In the final chapter of Seeking the Mystery, Christine Hoff Kraemer covers the question of morals, ethics and justice.
Her position, that Pagan ethics is based on virtues rather than rules, is one I absolutely support. As she points out, in Northern and Celtic reconstructionist traditions, there is often an emphasis on virtues of strength and honour; in Wicca and Wicca-influenced traditions, the diads of the Charge of the Goddess — beauty and strength, power and compassion, honor and humility, mirth and reverence — can be seen as statements of paired and complementary virtues.
Every approach to morals and ethics has its strengths and weaknesses. Moral codes have clear, firm boundaries and it is easy to tell if one is or is not following them, but they lack subtlety, and are difficult to apply in complex situations, which, let’s face it, make up most of life. A virtue-based ethical framework does not lay down ‘dos’ and ‘don’ts’, making the application of the virtues to real life situations much more flexible, but that also means that they leave the navigations of the treacherous waters of life down to the conscience, skill and knowledge of the individual and the community.
This offers greater freedom, but also a lot of hard work! Again, as Kraemer points out, it can be especially hard work when the ethics of a minority group, whose virtues and values are sometimes at odds with the dominant culture; this can be argued to be the case with Pagan virtues such as connection with and sensitivity to the non-human and more-than-human life which surrounds us, and the life-web of which we are part. When we consider place as life-web, as the dwelling not only of we humans, but also of that non-human and more-than-human life, this has serious implications for our conduct.In my own situation, as a resident in an extremely rural location, with very limited public transport and access to services, this means that I live a less ethical life, by my own Pagan values of environmental, economic and social awareness, than when I was living in the centre of a city: I frequently use the household car to access basics like food and clothing, driving at least 15 miles – and sometimes as much as 40 – in each direction in order to feed and clothe myself. When I lived in a city, I was able to walk or get the bus. My food all comes from the supermarket. There are markets in the two nearest towns once a month where I can buy direct from producers, but the only food products available are meat and baked goods. When I lived in a city, I was able to buy fresh, organic produce from farms within a 50 mile radius every week. My social life is mainly online, and face-to-face, flesh-to-flesh contact is limited. When I lived in a city, I met a variety of friends, acquaintances and strangers every single day.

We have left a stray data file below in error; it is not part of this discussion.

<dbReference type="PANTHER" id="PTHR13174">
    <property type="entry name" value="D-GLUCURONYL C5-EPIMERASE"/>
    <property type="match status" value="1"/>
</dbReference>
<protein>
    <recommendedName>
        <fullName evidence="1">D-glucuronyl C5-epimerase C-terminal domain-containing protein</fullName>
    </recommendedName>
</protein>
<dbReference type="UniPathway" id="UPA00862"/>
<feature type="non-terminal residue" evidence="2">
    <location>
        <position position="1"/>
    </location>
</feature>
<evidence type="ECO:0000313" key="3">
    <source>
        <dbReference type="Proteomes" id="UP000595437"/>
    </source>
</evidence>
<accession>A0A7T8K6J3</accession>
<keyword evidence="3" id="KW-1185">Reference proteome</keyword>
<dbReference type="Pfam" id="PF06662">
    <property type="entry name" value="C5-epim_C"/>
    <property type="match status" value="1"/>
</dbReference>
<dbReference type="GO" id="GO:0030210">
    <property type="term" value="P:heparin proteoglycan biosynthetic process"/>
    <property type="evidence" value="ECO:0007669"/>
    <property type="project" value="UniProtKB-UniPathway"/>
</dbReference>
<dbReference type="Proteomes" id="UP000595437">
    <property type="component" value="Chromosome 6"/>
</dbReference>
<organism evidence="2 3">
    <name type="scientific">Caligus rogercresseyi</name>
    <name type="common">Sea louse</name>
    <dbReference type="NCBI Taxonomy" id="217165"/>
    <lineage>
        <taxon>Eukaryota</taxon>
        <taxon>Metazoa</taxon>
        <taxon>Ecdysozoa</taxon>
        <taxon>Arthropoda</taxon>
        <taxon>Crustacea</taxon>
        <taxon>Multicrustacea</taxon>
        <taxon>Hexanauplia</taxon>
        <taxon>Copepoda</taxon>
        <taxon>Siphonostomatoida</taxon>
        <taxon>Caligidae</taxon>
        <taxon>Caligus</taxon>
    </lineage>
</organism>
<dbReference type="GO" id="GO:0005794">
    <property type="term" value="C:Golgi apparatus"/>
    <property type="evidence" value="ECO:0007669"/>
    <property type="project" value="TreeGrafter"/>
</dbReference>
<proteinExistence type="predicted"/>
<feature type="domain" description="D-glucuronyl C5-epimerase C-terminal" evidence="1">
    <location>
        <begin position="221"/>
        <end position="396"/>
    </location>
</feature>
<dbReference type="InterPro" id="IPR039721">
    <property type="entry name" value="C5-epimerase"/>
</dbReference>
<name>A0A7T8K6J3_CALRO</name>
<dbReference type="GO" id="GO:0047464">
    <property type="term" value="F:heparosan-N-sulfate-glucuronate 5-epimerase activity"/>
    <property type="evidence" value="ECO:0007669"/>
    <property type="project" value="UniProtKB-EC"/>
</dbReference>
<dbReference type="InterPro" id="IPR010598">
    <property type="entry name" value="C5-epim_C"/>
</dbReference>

Yet self-knowledge, self-care and pride-in-self are also core to my Pagan ethics, and I know that living rurally meets needs in me that living in a city can’t; that urban dwelling leaves me soul-hungry and emotionally and energetically either hypersensitive or cut off in self-defence. So I compensate. Our house is being rebuilt with not only wind but also solar power built in, and heat through a ground-source heat pump. I’m setting aside a small corner as a rabbit-proof growing area for fruit and veg.
Because Pagan ethics is, for me, fundamentally about making choices and taking full responsibility for their consequences, intended and unintended, foreseen and unforeseen.
How about you? What choices do you make – day to day, and longer scale – to align your life with your ethics. What have the consequences been?